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Envy, the Coppolas, and The Tall Poppy Syndrome

Doug Garland
Doug Garland
3 min read
Envy, the Coppolas, and The Tall Poppy Syndrome
Feuding elephant seals for the harem. Photo by Author

Table of Contents

Whenever a friend succeeds, a little something dies in me.
Gore Vidal

Envy and Jealousy are often used interchangeably by the public and even writers who one might think would be better informed. Both are distinct and complex emotions regarding ownership.

Since I write mostly about TPS understanding the so-called "dark emotions" is an integral part of dissecting the syndrome's emotional makeup of the players. Why? Assigning misbehavior between the involved parties depends upon the correct phrasing and diagnosis. Only then can one properly identify cause-blame, proposed improvement, and resolution while the viewer's self-awareness may be enhanced and their own bias exposed.

Envy occurs when a person lacks another's superior quality, achievement, or possession and either desires it or wishes the others lack it. Some even state that the envier not only wished the envied lacked the given trait but also wished their happiness was eradicated. Envy is coveting what one does not have and involves two parties (see The Tall Poppy Syndrome - The Joy of Cutting Others Down).  

This definition makes envy a despicable trait but Aristotle distinguished between the good and the bad in emotions. Good envy leads a person to admire another's good qualities and strive to be like them. Bad envy is wishing that the envied lacked their quality and desires to cut them down so that the envier looks equal or even better by comparison.

Pope Gregory the Great pennied the list of seven deadly sins in 590 AD. Envy was included but not jealousy. Pope Gregory was codifying the rules for Monks in monasteries and jealousy may not have been as prevalent or even nonexistent as the other seven.  

Envy is the comparison emotion and is always "on" although commonly unconscious. Consequently, envy has the most opportunities to be realized, making it the most common emotion in the peer-to-peer or private cutter in TPS (see Anatomy of the TALL POPPY SYNDROME).

Jealous people are concerned about losing something or someone they have or have already lost. Three people are involved such as a love triangle. Jealousy has its dark side and can be a cutter in TPS. Jealousy is losing something one already has and involves three people.

Carmine Coppola was an American composer and songwriter. Children included August, Francis, and Talia Shire.

August Floyd Coppola taught Comparative Literature in the sixties and seventies at CSULB. August raised three sons and divorced his wife in 1976 while living on an academic salary. He published a book in 1978 that sold a couple of thousand copies. Coppola became dean of the College of Liberal and Creative Arts at San Francisco State in 1984.

Francis Ford Coppola, five years younger than August, directed three masterpieces back to back - The Godfather, The Conversation, and The Godfather Part II - between 1972 and 1972. This brought him fame and fortune.

Nicolas Kim Coppola, August's son and Francis' nephew, is known by his stage name Nicolas Cage. He is an American actor and film producer. Awards include an Academy Award, a Screen Actors Guild Award, and a Golden Globe Award.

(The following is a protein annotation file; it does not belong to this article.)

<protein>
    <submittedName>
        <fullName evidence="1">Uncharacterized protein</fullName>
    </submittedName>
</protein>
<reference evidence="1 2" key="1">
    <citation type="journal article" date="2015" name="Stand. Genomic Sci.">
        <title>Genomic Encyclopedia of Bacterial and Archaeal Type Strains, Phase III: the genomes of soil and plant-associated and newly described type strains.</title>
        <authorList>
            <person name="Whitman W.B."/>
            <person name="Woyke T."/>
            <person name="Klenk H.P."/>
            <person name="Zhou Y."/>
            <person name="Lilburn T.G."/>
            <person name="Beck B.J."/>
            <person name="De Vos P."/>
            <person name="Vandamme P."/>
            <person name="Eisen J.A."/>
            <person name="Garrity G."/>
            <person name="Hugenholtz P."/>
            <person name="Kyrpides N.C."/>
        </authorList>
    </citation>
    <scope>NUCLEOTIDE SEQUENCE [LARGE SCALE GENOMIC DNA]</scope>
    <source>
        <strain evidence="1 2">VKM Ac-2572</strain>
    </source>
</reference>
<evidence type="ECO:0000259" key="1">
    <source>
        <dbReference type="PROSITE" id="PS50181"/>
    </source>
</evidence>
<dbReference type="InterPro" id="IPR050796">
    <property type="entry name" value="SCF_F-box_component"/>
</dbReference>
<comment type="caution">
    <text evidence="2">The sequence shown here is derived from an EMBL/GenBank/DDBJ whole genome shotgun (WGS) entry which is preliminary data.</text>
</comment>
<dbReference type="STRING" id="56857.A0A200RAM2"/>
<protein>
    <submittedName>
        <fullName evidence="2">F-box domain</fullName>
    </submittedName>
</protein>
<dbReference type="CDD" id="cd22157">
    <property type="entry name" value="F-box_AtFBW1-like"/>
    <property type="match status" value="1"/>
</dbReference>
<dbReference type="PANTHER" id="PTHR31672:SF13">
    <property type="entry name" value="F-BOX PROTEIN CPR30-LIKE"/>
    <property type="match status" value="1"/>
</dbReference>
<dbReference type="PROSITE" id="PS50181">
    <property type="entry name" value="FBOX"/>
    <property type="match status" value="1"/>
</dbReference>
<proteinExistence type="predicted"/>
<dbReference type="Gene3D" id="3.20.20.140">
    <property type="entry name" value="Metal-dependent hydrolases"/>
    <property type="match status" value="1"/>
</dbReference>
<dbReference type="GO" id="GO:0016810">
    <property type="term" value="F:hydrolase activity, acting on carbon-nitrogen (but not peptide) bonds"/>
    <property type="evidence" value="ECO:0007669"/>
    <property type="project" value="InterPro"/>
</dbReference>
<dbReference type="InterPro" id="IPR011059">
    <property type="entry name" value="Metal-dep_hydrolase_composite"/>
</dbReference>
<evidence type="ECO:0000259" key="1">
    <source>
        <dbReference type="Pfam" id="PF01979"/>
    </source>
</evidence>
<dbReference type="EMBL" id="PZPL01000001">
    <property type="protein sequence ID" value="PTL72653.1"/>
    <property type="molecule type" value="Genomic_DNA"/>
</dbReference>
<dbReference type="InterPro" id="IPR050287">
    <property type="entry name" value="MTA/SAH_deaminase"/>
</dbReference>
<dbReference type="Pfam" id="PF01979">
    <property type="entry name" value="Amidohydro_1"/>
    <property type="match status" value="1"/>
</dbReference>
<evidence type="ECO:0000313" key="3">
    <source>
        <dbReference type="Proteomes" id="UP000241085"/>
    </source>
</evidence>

Zach Schonfeld is a freelance writer and journalist based in New York. He is a former senior writer for Newsweek, where he covered culture for the print magazine. His latest book is How Coppola Became Cage.

Schonfeld recently wrote an article for Lit Hub Daily "On the Jealous Rivalry Between Nicolas Cage and His Uncle, Francis For Coppola - Zach Schonfeld on a Family Not Unlike the Corleones." He claims Cage described the family as "loaded with grudges and passion."

Carmine spent years without success. With successful children, he was probably dying a slow death. Schonfeld called him "resentful of those more successful than him." He hit paydirt when Francis hired him to write the music for The Godfather Part II.

According to a 1983 interview Francis tried to be like August who was five years older (good envy). This flipped when Francis' fortunes improved and August's declined. Furthermore, August published a book and some family members believed August based a villainous character on Francis.

Schonfeld claims that Cage was drawn into the drama when his fortunes as an actor rose and Francis fell from grace. Cage starred in the film Valley Girl in 1983 which was a commercial and critical success. Francis sent him a congratulatory telegram signing it "from Francis Cage, Eleanor Cage and all the other Cages."

As read the article I was struck by the pathological family dynamics and familial envy (see Livy, Tarquin the Proud, & The Tall Poppy Syndrome). Bad envy is often found in competition, rivalries, and feuds and triggers other dark emotions such as revenge and anger. Throw in a little Hollywood hubris and expect to find TPS hiding in the wings.

Envy si, jealousy no.

envyjealousytall poppy syndromeCapolla familydeadly sins

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Douglas Garland, M.D. practiced orthopedic surgery for 37 years in Southern California. Doug was also a Clinical Professor of Orthopedics at the University of Southern California.

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